Trump and first lady commemorate 9/11 at White House, Pentagon

Donald Trump
(AP Photo/Pablo Martinez Monsivais)

WASHINGTON (CBS/AP) — President Donald Trump is presiding over his first 9/11 commemoration in office, a solemn and nonpartisan occasion, alongside first lady Melania Trump.

The Trumps observed a moment of silence at the White House on Monday in remembrance of the nearly 3,000 people who were killed when hijackers flew commercial airplanes into New York’s World Trade Center, the Pentagon and a field near Shanksville, Pennsylvania.

The morning remembrance was scheduled for about the time the first plane struck one of the Twin Towers on the morning of Sept. 11, 2001.

Mr. Trump and his wife also paid their respects at a Pentagon ceremony led by Defense Secretary Jim Mattis and Gen. Joseph Dunford, chairman of the Joint Chiefs of Staff.

“Our nation rallied together as one for while we had never asked for this fight, we are steadfastly comitted to seeing it through as president Trump has made it clear,” said Mattis.

Mr. Trump called the Pentagon ceremony an “extraordinary” occasion, saying 16 years after the attacks, “we are one country and when we face hardship we emerge closer, stronger and more determined than ever.”

“On that day not only did the world change but we all changed our eyes were opened to the depths of the evil we face.  On that hour of darkness we came together with renewed purpose, our common bonds never felt so strong,” he added.

American Airlines Flight 77 crashed into the military headquarters building and killed 189 people during the 2001 terrorist attacks.

Mr. Trump told families of victims of the attack that the entire nation grieved with them, saying, “The horror and anguish of that dark day were sealed into our nation’s history forever.”

“We can never erase your pain or bring back those you lost, we can honor their sacrifice to pledge our resolve to do whatever we can to keep our people safe,” he urged.

He added, “The terrorists who attacked us thought they could incite fear and weaken our spirit, but america can not be intimidated and those who try will join the long list of vanquished enemies who dare test our mettle.”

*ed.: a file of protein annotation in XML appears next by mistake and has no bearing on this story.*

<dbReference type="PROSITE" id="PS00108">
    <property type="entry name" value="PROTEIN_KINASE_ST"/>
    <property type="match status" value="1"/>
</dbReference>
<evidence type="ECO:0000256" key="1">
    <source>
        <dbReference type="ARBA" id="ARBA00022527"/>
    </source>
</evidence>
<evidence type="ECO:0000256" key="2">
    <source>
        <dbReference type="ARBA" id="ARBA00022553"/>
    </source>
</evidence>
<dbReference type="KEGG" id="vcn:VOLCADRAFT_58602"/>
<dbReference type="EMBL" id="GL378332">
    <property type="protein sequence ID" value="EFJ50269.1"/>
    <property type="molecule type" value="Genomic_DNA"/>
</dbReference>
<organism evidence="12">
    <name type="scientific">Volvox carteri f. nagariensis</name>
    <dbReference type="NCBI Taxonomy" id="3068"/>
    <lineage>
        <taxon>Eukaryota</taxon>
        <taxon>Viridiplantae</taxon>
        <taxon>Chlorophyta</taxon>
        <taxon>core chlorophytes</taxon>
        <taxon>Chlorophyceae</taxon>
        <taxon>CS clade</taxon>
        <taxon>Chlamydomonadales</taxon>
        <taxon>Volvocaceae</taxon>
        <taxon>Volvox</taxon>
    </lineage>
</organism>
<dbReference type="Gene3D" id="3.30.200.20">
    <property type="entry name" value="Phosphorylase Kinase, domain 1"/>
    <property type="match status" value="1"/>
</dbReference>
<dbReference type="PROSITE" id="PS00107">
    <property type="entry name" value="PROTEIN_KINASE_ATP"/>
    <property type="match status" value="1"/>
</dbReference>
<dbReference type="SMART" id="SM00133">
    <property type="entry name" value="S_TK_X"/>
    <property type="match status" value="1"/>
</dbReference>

The observances come as Mr. Trump grapples with the death and destruction caused by two hurricanes in three weeks.

Vice President Mike Pence is to represent the administration at an observance at the 9/11 memorial in Shanksville.

A native New Yorker, Mr. Trump has a mixed history with 9/11. He frequently uses the terrorist strikes to praise the city’s response but also makes unsubstantiated claims about what he did and saw on that day.

Mr. Trump often lauds the bravery of New York police officers, firefighters and other emergency responders who rushed to the Twin Towers, in some cases knowing they probably wouldn’t make it out alive, as an example of the resilience of the city where he made a name for himself.

But Mr. Trump has criticized President George W. Bush’s handling of the attacks, accusing his fellow Republican of failing to keep Americans safe.

Mr. Trump has also made dubious claims about Sept. 11, particularly saying when talking about Muslims that “thousands of people were cheering” in Jersey City, New Jersey, across the Hudson River from lower Manhattan, as the towers collapsed. There is no evidence in news archives of mass celebrations there by Muslims.

Mr. Trump has also said he lost “hundreds of friends” in the attack and that he helped clear rubble afterward. Mr. Trump has not provided the names of those he knew who perished in the attack, but has mentioned knowing a Catholic priest who died while serving as a chaplain to the city’s fire department.